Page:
French Theatre - Clongowes Wood College

Posted: 27th March 2017

Tuesday the 21st of March provided an unique day for us. To witness the pure comedy provided by the brilliant French Theatre For Schools was an experience I’ll certainly not forget. It gave the chance for all Poetry French students to take a ‘deserved’ break from the books and to sit back and enjoy the comical show put on for us. Aside from the amusing aspect of the production, it acted as a valuable academic asset to us all.

Preparation began for us all weeks earlier. Volunteers needed to get ready for what was sure to be an interesting experience to say the least. After Ms Dooley provided the details, Tadhg Maloney, Adam Mullan, Rory Delap and I decided to give it a go. Without any notion of what was ahead of us, the seven volunteers (from other classes also) decided to dive right in. Practices were held in class with Matthew Martin and Bobby Sheehan taking the production’s place. With some shaky pronunciation from all and dauntless action by Tadhg we were ready for what we were sure would be a particularly different afternoon

After break ‘the show was on the road’ and everything was in place. In all honesty sitting there beside ‘mes amis’ I hadn’t a notion of what was ahead of us. It kicked off just after 1:30 and the time went so fast from start to finish. The overall setting of the production was at an audition for a film and with rich french this was portrayed by actors Amélie, Barbara, Gilles and Romain. Tadhg got the volunteers going by showing us his angry face which had the crowd nearly crying. Myself and Adam Mullan were used as puppets and still to this moment it all seems a blur.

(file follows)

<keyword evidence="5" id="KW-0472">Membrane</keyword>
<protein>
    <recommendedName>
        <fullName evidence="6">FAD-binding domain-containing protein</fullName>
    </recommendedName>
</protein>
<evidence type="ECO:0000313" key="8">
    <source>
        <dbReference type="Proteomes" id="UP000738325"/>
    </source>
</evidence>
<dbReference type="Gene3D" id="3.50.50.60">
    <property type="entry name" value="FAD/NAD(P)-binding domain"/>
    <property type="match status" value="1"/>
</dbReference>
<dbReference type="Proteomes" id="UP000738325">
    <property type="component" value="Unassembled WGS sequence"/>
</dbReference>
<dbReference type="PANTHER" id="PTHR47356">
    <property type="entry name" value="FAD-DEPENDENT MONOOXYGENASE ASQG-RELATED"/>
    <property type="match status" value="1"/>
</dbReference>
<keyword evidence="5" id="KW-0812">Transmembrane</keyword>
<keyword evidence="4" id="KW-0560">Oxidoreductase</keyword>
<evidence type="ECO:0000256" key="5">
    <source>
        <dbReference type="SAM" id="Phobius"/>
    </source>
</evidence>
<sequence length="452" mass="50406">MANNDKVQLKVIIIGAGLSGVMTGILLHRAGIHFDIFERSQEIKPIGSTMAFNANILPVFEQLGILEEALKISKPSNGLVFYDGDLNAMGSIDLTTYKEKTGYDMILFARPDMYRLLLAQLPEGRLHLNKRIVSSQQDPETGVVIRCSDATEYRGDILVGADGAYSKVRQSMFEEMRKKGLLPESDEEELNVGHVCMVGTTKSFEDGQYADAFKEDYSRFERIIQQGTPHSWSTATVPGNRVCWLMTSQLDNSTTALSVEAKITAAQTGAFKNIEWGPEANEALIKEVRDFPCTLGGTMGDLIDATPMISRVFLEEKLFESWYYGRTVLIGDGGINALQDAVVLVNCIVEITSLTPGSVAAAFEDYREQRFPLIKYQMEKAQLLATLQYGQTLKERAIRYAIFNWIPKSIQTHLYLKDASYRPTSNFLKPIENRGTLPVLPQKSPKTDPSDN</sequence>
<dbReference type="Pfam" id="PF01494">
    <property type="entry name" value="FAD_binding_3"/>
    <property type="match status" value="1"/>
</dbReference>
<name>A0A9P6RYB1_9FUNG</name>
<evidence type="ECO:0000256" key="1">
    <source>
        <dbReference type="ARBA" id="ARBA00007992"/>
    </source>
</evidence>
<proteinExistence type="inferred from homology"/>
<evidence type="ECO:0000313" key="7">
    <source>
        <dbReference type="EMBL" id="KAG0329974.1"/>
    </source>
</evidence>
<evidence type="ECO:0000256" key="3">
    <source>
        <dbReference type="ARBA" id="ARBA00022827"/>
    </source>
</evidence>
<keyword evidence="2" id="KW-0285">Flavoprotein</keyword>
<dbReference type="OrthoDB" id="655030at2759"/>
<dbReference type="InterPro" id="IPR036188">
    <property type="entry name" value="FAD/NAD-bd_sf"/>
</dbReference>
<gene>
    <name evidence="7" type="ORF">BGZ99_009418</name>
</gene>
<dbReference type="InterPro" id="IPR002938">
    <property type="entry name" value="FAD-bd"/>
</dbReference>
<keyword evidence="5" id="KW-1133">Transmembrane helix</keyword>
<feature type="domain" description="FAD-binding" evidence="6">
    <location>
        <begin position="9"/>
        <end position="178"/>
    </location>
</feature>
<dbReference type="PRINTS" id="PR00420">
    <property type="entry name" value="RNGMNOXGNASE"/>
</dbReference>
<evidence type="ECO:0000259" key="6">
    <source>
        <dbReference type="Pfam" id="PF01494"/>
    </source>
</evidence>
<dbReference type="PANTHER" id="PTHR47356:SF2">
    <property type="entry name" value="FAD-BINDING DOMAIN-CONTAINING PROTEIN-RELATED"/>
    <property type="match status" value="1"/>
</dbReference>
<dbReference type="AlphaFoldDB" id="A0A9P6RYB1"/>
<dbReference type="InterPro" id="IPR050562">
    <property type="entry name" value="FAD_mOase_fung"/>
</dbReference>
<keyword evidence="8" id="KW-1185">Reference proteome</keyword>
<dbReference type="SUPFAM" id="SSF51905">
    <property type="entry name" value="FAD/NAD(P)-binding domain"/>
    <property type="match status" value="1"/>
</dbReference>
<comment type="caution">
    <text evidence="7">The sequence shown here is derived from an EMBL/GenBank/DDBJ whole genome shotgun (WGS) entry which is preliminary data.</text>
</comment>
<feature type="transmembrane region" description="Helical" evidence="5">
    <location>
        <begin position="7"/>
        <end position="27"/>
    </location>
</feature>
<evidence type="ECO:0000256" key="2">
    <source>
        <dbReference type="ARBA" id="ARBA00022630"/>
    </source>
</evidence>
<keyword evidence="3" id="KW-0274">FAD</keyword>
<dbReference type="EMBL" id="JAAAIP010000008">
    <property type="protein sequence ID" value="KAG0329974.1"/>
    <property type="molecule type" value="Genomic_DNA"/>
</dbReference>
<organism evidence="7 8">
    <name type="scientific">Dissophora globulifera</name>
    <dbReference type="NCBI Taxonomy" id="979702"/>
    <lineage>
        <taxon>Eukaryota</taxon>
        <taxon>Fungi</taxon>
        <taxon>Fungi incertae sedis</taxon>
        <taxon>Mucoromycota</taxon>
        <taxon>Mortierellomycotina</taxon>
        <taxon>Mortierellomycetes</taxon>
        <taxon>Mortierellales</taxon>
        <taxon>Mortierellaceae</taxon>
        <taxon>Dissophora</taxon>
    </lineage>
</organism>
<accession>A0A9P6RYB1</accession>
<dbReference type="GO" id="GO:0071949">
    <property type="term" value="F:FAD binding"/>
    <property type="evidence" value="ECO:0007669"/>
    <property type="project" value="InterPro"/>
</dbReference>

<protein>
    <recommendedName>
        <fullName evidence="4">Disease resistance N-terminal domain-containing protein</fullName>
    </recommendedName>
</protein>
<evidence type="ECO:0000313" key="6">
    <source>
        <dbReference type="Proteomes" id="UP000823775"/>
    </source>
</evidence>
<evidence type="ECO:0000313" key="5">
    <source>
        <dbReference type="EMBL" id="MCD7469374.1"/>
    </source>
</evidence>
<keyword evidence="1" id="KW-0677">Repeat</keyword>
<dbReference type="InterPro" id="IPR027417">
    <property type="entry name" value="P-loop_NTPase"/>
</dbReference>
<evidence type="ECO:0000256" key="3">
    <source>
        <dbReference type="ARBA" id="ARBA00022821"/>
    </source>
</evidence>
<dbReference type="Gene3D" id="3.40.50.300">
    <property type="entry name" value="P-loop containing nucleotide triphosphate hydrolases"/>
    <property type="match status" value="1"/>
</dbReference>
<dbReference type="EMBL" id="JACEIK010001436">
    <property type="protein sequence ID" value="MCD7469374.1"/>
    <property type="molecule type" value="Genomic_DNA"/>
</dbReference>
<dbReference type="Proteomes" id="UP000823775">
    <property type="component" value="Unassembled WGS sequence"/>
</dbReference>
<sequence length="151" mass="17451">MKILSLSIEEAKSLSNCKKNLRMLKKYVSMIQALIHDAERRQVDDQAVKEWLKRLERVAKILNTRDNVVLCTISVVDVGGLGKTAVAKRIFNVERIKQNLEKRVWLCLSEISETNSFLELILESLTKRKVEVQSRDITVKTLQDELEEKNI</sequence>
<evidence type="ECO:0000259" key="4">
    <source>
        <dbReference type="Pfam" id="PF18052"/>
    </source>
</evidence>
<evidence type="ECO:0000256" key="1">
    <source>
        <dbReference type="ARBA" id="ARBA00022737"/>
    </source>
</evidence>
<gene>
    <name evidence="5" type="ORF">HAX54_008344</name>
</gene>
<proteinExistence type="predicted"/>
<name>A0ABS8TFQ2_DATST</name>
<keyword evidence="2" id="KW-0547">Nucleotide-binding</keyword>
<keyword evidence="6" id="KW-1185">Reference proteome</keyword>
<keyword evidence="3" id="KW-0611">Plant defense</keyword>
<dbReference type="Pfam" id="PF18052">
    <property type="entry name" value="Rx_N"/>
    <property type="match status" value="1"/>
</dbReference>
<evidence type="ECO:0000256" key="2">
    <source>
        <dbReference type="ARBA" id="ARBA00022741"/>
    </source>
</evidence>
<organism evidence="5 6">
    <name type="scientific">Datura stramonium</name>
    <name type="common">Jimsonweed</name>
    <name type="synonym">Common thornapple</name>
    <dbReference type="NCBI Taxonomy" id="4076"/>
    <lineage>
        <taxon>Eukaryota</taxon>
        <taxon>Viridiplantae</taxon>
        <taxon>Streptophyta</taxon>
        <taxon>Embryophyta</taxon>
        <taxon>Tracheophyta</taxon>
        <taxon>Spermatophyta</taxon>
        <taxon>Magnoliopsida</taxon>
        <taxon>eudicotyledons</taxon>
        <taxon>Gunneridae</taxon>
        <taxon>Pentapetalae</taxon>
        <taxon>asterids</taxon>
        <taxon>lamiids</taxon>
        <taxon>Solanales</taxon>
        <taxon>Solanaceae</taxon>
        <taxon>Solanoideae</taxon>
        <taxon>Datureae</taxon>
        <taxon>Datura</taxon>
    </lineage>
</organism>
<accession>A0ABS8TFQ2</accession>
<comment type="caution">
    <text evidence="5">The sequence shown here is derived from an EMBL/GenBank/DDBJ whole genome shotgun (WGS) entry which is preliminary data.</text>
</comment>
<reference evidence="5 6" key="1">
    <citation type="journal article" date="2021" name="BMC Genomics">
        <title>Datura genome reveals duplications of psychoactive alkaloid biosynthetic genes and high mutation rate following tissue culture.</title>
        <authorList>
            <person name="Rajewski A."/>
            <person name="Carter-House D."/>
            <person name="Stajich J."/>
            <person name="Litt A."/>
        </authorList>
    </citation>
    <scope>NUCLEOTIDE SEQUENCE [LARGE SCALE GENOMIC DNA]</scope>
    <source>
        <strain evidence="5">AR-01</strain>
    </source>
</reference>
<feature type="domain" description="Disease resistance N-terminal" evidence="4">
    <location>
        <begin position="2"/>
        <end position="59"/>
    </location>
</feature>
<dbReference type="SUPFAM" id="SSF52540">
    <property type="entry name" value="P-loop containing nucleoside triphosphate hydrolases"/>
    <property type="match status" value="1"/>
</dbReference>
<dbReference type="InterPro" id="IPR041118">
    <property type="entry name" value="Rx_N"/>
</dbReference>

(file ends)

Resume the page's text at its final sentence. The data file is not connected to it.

The highlight of the evening was when Tommy Inglis and Brandon Keily hesitantly waltz around the room a performance so good it should have been on Strictly Come Dancing. Fairplay to the lads for a gutsy act that had everyone on the floor laughing. Overall the production was fantastic in so many ways and caused an uproar of laughter uncountable times. The different dynamics of French provided a different perspective in how to learn and enjoy the language.

A special thanks must go to the French Theatre For Schools for coming in and giving the average Tuesday an unfamiliar light. We must also remeber the work of the whole French department (Ms Dooley, Mr Gibbons and Mr Marron) for organising this and for all their tireless work throughout the year.

James Bourke

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